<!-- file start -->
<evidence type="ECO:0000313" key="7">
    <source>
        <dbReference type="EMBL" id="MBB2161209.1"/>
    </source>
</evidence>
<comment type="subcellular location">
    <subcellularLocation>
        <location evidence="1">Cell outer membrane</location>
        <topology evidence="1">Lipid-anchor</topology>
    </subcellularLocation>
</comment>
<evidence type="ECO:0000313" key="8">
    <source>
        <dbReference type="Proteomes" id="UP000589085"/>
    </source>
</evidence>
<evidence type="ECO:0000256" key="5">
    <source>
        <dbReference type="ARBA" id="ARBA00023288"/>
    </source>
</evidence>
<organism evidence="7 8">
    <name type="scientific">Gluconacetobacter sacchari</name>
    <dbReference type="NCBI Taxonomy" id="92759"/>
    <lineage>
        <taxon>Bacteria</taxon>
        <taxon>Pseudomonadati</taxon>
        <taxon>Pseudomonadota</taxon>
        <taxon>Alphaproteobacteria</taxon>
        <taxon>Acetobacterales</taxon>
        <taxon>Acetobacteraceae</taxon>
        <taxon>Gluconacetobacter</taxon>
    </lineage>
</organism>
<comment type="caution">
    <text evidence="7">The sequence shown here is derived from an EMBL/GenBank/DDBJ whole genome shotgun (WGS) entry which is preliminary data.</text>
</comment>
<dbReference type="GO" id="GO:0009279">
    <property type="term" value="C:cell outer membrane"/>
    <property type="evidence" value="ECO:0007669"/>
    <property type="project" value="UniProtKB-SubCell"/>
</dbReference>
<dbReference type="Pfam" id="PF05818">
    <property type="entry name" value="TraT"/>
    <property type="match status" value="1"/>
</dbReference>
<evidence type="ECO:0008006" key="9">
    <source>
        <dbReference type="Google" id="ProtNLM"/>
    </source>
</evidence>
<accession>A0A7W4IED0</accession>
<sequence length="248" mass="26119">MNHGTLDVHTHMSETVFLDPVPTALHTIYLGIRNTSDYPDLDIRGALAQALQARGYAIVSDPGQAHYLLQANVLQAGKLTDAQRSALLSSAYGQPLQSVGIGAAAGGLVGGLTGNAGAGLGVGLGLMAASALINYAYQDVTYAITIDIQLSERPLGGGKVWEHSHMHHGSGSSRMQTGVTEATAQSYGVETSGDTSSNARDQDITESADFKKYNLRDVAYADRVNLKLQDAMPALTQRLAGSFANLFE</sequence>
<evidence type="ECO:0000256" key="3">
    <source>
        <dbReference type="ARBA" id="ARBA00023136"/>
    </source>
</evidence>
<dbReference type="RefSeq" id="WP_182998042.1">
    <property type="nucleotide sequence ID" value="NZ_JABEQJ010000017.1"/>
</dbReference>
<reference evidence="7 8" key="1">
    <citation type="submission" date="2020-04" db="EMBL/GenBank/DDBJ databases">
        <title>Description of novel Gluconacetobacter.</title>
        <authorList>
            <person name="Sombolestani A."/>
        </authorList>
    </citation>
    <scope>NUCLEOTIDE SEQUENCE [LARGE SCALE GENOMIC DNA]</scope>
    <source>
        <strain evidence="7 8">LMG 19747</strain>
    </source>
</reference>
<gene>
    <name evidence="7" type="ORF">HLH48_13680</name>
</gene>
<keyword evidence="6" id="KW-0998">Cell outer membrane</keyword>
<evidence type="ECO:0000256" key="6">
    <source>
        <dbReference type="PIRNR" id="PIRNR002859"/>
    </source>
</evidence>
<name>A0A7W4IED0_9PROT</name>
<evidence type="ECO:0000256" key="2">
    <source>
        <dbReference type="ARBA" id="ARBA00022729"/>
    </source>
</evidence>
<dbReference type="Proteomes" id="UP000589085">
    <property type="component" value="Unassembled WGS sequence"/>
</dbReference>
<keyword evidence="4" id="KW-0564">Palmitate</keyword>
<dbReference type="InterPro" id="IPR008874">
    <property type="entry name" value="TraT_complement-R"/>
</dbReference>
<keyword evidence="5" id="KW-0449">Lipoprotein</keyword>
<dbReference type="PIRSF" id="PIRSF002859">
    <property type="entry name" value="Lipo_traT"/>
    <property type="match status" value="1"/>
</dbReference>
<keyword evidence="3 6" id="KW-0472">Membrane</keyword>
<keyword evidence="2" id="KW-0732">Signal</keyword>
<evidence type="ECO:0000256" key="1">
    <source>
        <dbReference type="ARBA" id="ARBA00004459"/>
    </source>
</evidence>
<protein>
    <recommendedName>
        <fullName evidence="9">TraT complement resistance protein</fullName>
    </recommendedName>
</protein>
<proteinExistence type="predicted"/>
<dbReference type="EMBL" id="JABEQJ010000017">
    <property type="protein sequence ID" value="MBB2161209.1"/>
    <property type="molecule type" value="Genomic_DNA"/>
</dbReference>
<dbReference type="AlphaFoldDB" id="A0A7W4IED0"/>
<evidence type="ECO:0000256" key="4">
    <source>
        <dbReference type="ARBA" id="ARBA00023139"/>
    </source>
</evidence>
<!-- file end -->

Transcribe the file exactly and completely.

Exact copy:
<evidence type="ECO:0000313" key="7">
    <source>
        <dbReference type="EMBL" id="MBB2161209.1"/>
    </source>
</evidence>
<comment type="subcellular location">
    <subcellularLocation>
        <location evidence="1">Cell outer membrane</location>
        <topology evidence="1">Lipid-anchor</topology>
    </subcellularLocation>
</comment>
<evidence type="ECO:0000313" key="8">
    <source>
        <dbReference type="Proteomes" id="UP000589085"/>
    </source>
</evidence>
<evidence type="ECO:0000256" key="5">
    <source>
        <dbReference type="ARBA" id="ARBA00023288"/>
    </source>
</evidence>
<organism evidence="7 8">
    <name type="scientific">Gluconacetobacter sacchari</name>
    <dbReference type="NCBI Taxonomy" id="92759"/>
    <lineage>
        <taxon>Bacteria</taxon>
        <taxon>Pseudomonadati</taxon>
        <taxon>Pseudomonadota</taxon>
        <taxon>Alphaproteobacteria</taxon>
        <taxon>Acetobacterales</taxon>
        <taxon>Acetobacteraceae</taxon>
        <taxon>Gluconacetobacter</taxon>
    </lineage>
</organism>
<comment type="caution">
    <text evidence="7">The sequence shown here is derived from an EMBL/GenBank/DDBJ whole genome shotgun (WGS) entry which is preliminary data.</text>
</comment>
<dbReference type="GO" id="GO:0009279">
    <property type="term" value="C:cell outer membrane"/>
    <property type="evidence" value="ECO:0007669"/>
    <property type="project" value="UniProtKB-SubCell"/>
</dbReference>
<dbReference type="Pfam" id="PF05818">
    <property type="entry name" value="TraT"/>
    <property type="match status" value="1"/>
</dbReference>
<evidence type="ECO:0008006" key="9">
    <source>
        <dbReference type="Google" id="ProtNLM"/>
    </source>
</evidence>
<accession>A0A7W4IED0</accession>
<sequence length="248" mass="26119">MNHGTLDVHTHMSETVFLDPVPTALHTIYLGIRNTSDYPDLDIRGALAQALQARGYAIVSDPGQAHYLLQANVLQAGKLTDAQRSALLSSAYGQPLQSVGIGAAAGGLVGGLTGNAGAGLGVGLGLMAASALINYAYQDVTYAITIDIQLSERPLGGGKVWEHSHMHHGSGSSRMQTGVTEATAQSYGVETSGDTSSNARDQDITESADFKKYNLRDVAYADRVNLKLQDAMPALTQRLAGSFANLFE</sequence>
<evidence type="ECO:0000256" key="3">
    <source>
        <dbReference type="ARBA" id="ARBA00023136"/>
    </source>
</evidence>
<dbReference type="RefSeq" id="WP_182998042.1">
    <property type="nucleotide sequence ID" value="NZ_JABEQJ010000017.1"/>
</dbReference>
<reference evidence="7 8" key="1">
    <citation type="submission" date="2020-04" db="EMBL/GenBank/DDBJ databases">
        <title>Description of novel Gluconacetobacter.</title>
        <authorList>
            <person name="Sombolestani A."/>
        </authorList>
    </citation>
    <scope>NUCLEOTIDE SEQUENCE [LARGE SCALE GENOMIC DNA]</scope>
    <source>
        <strain evidence="7 8">LMG 19747</strain>
    </source>
</reference>
<gene>
    <name evidence="7" type="ORF">HLH48_13680</name>
</gene>
<keyword evidence="6" id="KW-0998">Cell outer membrane</keyword>
<evidence type="ECO:0000256" key="6">
    <source>
        <dbReference type="PIRNR" id="PIRNR002859"/>
    </source>
</evidence>
<name>A0A7W4IED0_9PROT</name>
<evidence type="ECO:0000256" key="2">
    <source>
        <dbReference type="ARBA" id="ARBA00022729"/>
    </source>
</evidence>
<dbReference type="Proteomes" id="UP000589085">
    <property type="component" value="Unassembled WGS sequence"/>
</dbReference>
<keyword evidence="4" id="KW-0564">Palmitate</keyword>
<dbReference type="InterPro" id="IPR008874">
    <property type="entry name" value="TraT_complement-R"/>
</dbReference>
<keyword evidence="5" id="KW-0449">Lipoprotein</keyword>
<dbReference type="PIRSF" id="PIRSF002859">
    <property type="entry name" value="Lipo_traT"/>
    <property type="match status" value="1"/>
</dbReference>
<keyword evidence="3 6" id="KW-0472">Membrane</keyword>
<keyword evidence="2" id="KW-0732">Signal</keyword>
<evidence type="ECO:0000256" key="1">
    <source>
        <dbReference type="ARBA" id="ARBA00004459"/>
    </source>
</evidence>
<protein>
    <recommendedName>
        <fullName evidence="9">TraT complement resistance protein</fullName>
    </recommendedName>
</protein>
<proteinExistence type="predicted"/>
<dbReference type="EMBL" id="JABEQJ010000017">
    <property type="protein sequence ID" value="MBB2161209.1"/>
    <property type="molecule type" value="Genomic_DNA"/>
</dbReference>
<dbReference type="AlphaFoldDB" id="A0A7W4IED0"/>
<evidence type="ECO:0000256" key="4">
    <source>
        <dbReference type="ARBA" id="ARBA00023139"/>
    </source>
</evidence>